Poverty is on the rise in the United States and has been during the last decade, especially among children. Since 2001 child poverty rates have increased by 4.7 percent. Krissy Clark, the senior reporter for Marketplace's Wealth and Poverty Desk, is covering the implications of child poverty in the United States.
The Chinese Community Party ushered in its new leadership on Wednesday, after the party's 18th National Congress. Xi Jinping has taken over for Hu Jiantao. Elizabeth Economy, senior fellow and director for Asia Studies at the Council on Foreign Relations, discusses China's new leadership.
On Wednesday, in response to rocket attacks from Hamas-controlled Gaza Strip, Israel launched a series of air strikes that killed Hamas military leader Ahmed al-Jabari, and, according to health officials in Gaza, nine others. Isabel Kershner, reporter for Takeaway partner The New York Times, reports from the Israel-Gaza border. Aaron David Miller, distinguished scholar at the Woodrow Wilson International Center for Scholars, discusses the current conflict and Israel's position in the evolving Middle East.
In all the news surrounding General David Petraeus’s resignation, there’s a central question about military culture itself. As Petraeus implemented his counter-insurgency strategy in Iraq, and then Afghanistan, he became a celebrity, an old-school military hero who seemed to have all the answers to America's messy conflicts abroad. Wired Magazine's Spencer Ackerman describes this as the 'Cult of David Petraeus.'
Joseph P. Kennedy, the powerful patriarch of the Kennedy dynasty, died in 1969, but the legacy he left behind has continued to fascinate, and puzzle, historians as well as his own descendants. David Nasaw cuts through the myth surrounding the elder statesman in his new biography, "The Patriarch: The Remarkable Life and Turbulent Times of Joseph P. Kennedy."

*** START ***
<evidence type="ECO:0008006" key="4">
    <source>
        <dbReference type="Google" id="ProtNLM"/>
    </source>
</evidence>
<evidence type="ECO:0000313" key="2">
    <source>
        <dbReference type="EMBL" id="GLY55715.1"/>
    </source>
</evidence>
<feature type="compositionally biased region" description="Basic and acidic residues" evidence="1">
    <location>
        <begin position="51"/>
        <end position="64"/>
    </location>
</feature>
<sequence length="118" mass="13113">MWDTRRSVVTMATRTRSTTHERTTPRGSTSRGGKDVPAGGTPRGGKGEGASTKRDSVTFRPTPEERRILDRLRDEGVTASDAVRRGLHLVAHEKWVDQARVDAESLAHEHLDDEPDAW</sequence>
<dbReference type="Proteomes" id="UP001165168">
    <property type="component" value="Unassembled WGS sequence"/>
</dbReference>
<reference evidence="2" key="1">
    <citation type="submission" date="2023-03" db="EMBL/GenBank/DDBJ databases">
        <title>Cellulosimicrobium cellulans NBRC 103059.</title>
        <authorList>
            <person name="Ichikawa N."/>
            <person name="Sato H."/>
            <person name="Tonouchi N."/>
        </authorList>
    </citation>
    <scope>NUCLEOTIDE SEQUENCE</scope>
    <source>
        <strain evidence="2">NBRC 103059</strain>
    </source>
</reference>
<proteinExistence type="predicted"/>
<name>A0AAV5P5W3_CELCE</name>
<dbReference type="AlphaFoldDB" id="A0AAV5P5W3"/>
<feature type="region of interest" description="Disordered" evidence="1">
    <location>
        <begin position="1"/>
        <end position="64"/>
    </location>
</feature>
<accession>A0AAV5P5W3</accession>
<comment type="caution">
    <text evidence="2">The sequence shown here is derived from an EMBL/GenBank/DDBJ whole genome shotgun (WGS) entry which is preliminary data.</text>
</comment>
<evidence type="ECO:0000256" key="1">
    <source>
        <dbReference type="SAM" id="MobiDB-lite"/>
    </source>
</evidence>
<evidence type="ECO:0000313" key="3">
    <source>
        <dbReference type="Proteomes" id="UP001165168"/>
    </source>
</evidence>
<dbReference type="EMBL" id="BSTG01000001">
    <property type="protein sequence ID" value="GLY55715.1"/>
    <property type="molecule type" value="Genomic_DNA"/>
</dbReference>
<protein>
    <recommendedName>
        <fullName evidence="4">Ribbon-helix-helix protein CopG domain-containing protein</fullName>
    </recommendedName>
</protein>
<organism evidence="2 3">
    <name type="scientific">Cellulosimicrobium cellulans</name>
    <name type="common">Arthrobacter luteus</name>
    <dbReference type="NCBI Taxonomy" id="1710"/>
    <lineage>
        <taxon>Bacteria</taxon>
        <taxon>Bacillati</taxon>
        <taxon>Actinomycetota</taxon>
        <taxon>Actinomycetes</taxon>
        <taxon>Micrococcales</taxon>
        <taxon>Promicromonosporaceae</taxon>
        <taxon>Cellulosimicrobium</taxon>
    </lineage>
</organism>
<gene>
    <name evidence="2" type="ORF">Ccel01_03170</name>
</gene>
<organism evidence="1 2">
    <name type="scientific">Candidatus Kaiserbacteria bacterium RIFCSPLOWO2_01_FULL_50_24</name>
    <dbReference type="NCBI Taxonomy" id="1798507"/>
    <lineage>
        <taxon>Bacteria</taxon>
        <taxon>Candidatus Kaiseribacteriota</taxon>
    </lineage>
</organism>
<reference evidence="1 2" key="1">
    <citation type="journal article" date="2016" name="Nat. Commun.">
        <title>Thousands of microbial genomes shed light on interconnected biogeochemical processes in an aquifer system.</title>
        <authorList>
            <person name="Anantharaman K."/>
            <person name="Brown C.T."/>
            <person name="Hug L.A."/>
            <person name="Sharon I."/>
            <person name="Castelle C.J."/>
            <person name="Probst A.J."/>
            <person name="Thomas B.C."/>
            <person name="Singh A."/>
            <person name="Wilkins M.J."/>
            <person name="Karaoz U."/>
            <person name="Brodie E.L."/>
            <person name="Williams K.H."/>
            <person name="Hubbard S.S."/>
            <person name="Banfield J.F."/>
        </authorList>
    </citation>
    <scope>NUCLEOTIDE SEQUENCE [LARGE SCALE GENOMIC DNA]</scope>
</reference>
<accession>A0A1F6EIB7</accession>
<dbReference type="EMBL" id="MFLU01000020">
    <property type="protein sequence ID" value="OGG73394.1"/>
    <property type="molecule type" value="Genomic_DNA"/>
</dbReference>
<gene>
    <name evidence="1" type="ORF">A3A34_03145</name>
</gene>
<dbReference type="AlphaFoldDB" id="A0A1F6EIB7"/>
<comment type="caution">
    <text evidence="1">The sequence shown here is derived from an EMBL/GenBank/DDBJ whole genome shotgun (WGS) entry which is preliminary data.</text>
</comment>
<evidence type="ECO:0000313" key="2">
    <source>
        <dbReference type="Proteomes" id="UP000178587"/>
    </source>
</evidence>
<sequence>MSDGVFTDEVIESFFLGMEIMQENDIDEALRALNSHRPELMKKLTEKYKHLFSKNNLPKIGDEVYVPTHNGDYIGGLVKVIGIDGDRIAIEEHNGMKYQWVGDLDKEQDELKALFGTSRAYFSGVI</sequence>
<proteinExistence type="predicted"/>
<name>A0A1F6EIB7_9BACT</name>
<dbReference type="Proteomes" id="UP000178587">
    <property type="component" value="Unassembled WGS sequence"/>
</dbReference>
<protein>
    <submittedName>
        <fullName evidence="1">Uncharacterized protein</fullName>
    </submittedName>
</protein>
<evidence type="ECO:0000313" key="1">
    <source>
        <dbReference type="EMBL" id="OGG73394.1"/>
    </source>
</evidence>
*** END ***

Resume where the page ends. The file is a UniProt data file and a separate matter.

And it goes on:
Apart from a question on assault weapons in the second presidential debate, President Obama and Mitt Romney rarely discussed gun rights or gun control in the 2012 campaign. Despite the lack of presidential rhetoric on the issue, the gun control and gun rights debate continues, especially in the wake of the Aurora shooting last July. Will conservatives and liberals ever find common ground on gun control? Author Craig R. Whitney says yes, and explains how in his new book, "Living with Guns: A Liberal's Case for the Second Amendment."
The "Save The Plain Dealer" campaign began this weekend in Cleveland as journalists react to rumors about staff cuts and reduced publication of the paper which, like many newspapers, has fallen on difficult times.
In the 2012 Presidential Election, 80 percent of minority voters cast their ballot for President Obama. America's changing demographics, and how the major parties responded to them, had major consequences in 2012. What will these shifts mean for election outcomes in 2016 and beyond? Demographer William Frey, senior fellow at the Brookings Institution, explains.
Today 2,280 Chinese Communist Party delegates arrive in Beijing for the Party's 18th Congress, during which time President Hu Jiantao is expected to cede his position to his presumed successor, Xi Jinping. What should the Chinese people expect from their new president? How will the CCP leadership transition affect US-China relations? James Fallows, national correspondent for The Atlantic, explains.
As he enters his second term, what has President Obama learned from his first four years? What are his goals for the next four? And how does the President hope to shape his legacy? Jodi Kantor, correspondent for Takeaway partner The New York Times and author of "The Obamas," examines these questions, and discusses the political consequences and cultural ramifications of the president's reelection.